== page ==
Solar Project Provides Cost Savings and Educational Opportunities for Students
In this Tribal Energy Snapshot, learn more about the Blackfeet Community College Sustainable Energy Project. The project was co-funded by the U.S. Department of Energy’s Office of Indian Energy.
Project Quick Facts
Blackfeet Community College, a Tribal College located in northwest Montana, installed four grid-tied solar photovoltaic (PV) systems to support energy needs of four campus buildings. The project was developed to create access to renewable energy benefits for the Blackfeet community, generate energy cost savings for the college, and create opportunities for students to learn about renewable energy, explore energy career pathways, and participate in workforce development through hands-on training.
Take a glance at the project by the numbers:
Total energy generation
From March 2022 through March 2023, the PV systems generated approximately 63,053 kilowatt-hours, enough electricity to supply six average American homes for one year.
Savings for the Tribal College
The total cost savings for the Tribal College is approximately $5,500 annually, or approximately $165,000 over the 30-year life of the systems.
Total project cost
The cost of the project was $204,401 shared by DOE ($183,960) and Blackfeet Community College ($20,441).
Insight From the Project Team
Learn from Melissa Little Plume Weatherwax, Institutional Development Director with Blackfeet Community College, on her experience with the project.
How will the community benefit from the project?
The Blackfeet Community College energy efforts easily serve as a model for other tribal programs to learn about facility development and improvements. Blackfeet Community College has a LEED Platinum facility as well as new facility upgrades. Moving forward, Blackfeet Community College will work to provide skills development in operation and maintenance, data analysis, and community outreach [related to the solar project]. A trained workforce could mean students as homeowners and professionals have the skills and the experience in solar upgrade installation and maintenance. The opportunities to learn and experience solar energy installation and maintenance promotes energy sovereignty by engaging the community in renewable energy knowledge.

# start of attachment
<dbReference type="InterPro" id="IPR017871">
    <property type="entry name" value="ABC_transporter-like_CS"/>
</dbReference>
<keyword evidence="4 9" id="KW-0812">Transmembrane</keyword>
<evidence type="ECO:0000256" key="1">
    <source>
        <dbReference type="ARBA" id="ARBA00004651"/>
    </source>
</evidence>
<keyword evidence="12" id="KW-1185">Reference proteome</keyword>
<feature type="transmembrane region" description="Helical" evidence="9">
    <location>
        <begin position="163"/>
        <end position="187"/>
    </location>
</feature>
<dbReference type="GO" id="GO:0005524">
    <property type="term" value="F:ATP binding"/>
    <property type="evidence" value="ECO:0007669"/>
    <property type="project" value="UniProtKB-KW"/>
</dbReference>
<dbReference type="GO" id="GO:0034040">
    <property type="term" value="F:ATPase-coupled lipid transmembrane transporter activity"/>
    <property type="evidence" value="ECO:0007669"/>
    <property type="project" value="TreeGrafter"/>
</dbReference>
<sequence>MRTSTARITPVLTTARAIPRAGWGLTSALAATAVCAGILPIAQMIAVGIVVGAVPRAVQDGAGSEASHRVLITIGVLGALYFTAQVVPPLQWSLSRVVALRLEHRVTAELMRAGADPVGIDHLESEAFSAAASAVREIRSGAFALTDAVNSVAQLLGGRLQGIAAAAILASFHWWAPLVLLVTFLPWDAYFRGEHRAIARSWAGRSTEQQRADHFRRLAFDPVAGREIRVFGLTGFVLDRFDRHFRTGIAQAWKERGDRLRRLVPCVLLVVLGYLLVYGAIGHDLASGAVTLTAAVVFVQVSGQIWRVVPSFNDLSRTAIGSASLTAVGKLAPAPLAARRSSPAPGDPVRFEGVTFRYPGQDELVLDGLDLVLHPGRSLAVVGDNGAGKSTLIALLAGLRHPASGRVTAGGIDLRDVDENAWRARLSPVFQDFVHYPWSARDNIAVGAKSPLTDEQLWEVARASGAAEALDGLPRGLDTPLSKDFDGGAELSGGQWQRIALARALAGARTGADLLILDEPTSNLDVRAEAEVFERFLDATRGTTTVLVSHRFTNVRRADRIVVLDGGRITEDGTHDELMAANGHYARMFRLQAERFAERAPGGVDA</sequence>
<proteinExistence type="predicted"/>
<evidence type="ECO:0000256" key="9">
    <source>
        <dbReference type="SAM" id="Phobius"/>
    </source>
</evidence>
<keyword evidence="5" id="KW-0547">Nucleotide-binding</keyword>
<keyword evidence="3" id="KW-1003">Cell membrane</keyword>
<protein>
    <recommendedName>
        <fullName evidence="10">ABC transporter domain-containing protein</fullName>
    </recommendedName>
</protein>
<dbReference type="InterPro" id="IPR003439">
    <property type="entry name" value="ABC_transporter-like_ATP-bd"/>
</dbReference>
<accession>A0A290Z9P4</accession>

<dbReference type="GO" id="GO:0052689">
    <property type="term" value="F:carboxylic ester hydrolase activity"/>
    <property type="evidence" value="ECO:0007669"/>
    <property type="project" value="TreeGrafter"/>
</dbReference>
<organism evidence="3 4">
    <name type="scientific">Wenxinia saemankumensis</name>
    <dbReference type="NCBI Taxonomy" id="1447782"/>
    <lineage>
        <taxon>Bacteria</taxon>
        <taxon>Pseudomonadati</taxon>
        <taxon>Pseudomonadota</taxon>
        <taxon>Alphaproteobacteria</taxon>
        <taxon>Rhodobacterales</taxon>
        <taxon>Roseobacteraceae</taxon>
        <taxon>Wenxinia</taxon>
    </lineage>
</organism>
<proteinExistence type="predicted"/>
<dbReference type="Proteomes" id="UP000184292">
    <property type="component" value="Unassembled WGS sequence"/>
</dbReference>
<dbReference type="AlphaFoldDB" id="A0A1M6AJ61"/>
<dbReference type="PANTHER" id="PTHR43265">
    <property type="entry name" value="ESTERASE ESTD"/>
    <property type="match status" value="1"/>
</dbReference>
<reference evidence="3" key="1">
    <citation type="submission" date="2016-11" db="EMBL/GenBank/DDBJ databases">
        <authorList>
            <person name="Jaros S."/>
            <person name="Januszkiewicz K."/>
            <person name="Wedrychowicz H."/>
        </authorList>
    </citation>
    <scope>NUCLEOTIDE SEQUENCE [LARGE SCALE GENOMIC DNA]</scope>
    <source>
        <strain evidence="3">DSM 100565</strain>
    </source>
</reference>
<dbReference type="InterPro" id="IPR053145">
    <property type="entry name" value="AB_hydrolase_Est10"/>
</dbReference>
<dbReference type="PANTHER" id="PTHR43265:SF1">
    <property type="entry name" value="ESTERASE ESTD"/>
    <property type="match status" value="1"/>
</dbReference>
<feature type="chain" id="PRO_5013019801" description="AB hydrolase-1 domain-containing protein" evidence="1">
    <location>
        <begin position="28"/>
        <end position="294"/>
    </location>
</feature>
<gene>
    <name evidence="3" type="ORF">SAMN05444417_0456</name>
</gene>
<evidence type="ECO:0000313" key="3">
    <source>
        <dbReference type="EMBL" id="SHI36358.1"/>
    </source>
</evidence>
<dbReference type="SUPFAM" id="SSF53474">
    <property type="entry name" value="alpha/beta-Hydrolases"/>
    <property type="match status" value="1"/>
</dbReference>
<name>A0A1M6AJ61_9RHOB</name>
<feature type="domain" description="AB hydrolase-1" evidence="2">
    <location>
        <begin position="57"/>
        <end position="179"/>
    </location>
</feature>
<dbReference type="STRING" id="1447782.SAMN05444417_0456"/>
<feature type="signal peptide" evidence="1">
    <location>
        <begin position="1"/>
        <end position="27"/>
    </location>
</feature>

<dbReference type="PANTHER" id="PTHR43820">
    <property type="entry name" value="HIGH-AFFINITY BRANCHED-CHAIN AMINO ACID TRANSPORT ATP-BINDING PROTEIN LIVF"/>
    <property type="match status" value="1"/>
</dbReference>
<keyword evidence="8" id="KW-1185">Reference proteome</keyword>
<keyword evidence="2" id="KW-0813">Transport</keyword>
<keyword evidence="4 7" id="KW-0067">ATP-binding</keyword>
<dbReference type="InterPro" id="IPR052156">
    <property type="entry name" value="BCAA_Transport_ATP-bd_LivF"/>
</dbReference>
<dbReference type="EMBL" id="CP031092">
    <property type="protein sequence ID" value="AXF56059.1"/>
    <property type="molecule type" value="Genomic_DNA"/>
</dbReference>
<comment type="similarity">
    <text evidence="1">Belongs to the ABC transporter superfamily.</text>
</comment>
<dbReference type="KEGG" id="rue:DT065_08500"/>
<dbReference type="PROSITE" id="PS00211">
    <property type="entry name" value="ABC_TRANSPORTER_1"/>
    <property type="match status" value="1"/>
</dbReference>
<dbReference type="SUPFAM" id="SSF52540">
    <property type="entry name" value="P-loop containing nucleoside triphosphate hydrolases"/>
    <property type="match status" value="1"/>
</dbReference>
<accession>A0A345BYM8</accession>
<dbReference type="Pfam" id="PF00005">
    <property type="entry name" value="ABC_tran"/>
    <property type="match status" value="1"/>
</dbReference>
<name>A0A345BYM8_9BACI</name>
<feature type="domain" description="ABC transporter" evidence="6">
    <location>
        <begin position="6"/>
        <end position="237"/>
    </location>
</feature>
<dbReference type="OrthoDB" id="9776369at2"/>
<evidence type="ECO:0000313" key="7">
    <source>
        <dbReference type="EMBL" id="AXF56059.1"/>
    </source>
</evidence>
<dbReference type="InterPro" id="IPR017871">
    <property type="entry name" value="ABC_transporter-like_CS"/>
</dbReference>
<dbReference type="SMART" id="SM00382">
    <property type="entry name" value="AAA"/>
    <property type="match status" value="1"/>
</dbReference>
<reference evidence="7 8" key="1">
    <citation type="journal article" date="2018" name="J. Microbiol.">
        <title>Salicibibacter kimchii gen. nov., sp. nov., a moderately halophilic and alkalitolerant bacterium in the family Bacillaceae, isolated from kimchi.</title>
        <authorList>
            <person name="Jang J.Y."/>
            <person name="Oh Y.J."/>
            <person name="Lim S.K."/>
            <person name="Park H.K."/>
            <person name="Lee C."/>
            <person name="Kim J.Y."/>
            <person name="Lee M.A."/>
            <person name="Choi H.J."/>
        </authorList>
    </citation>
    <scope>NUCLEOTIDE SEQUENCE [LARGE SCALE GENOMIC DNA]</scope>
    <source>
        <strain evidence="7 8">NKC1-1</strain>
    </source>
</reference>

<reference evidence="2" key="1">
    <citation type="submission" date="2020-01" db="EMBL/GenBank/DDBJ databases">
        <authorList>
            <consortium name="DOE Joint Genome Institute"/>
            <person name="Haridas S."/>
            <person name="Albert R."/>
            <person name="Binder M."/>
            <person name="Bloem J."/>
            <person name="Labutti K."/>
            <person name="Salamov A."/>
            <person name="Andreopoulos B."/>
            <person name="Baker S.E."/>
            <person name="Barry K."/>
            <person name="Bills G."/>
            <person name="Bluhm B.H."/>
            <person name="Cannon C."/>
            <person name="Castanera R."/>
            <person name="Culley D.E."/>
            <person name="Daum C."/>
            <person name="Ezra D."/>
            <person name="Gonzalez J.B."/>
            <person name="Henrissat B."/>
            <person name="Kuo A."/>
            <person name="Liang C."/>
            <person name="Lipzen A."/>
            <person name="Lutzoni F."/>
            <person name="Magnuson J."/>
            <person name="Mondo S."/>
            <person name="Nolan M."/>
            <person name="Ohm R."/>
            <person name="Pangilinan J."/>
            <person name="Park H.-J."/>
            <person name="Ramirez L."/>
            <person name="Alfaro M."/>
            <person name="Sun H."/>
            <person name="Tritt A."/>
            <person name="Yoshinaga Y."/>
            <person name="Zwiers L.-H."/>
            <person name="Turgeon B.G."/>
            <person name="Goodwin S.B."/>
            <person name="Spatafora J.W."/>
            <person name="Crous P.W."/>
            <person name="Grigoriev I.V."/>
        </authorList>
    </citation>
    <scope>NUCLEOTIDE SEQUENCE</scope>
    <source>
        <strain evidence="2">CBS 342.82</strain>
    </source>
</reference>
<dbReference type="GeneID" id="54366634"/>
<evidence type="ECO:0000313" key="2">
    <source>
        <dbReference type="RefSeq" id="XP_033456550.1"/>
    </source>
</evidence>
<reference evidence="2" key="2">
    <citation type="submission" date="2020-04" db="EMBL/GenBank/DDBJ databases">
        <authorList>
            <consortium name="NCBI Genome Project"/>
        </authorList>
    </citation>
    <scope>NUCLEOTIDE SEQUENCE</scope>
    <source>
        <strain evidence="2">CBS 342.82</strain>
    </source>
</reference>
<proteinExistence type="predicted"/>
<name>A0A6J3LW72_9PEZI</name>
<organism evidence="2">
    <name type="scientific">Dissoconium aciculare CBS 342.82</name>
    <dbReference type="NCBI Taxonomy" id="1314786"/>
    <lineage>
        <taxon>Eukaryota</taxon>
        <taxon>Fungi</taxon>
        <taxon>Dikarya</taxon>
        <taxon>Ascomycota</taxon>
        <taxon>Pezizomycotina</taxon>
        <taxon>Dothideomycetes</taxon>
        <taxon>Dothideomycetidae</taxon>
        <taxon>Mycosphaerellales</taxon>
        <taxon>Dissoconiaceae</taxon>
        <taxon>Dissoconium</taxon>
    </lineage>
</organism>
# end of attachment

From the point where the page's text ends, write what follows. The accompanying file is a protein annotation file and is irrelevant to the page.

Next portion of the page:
What excites you most about this project?
The most exciting part of the project is to have students and community members see their investment into their college and increase their skills and knowledge in solar. There were two students that entered the energy workforce immediately after completing training through the college. One student, now a professional, continues to support the college with technical support and is available in the community to help with troubleshooting and data analysis.
What was the biggest “lesson learned” from the project?
Tribal Colleges are an ideal place to support tribal communities’ development of energy. Workforce training, as well as education and outreach, should be integral to sustain development and support energy sovereignty for Tribes.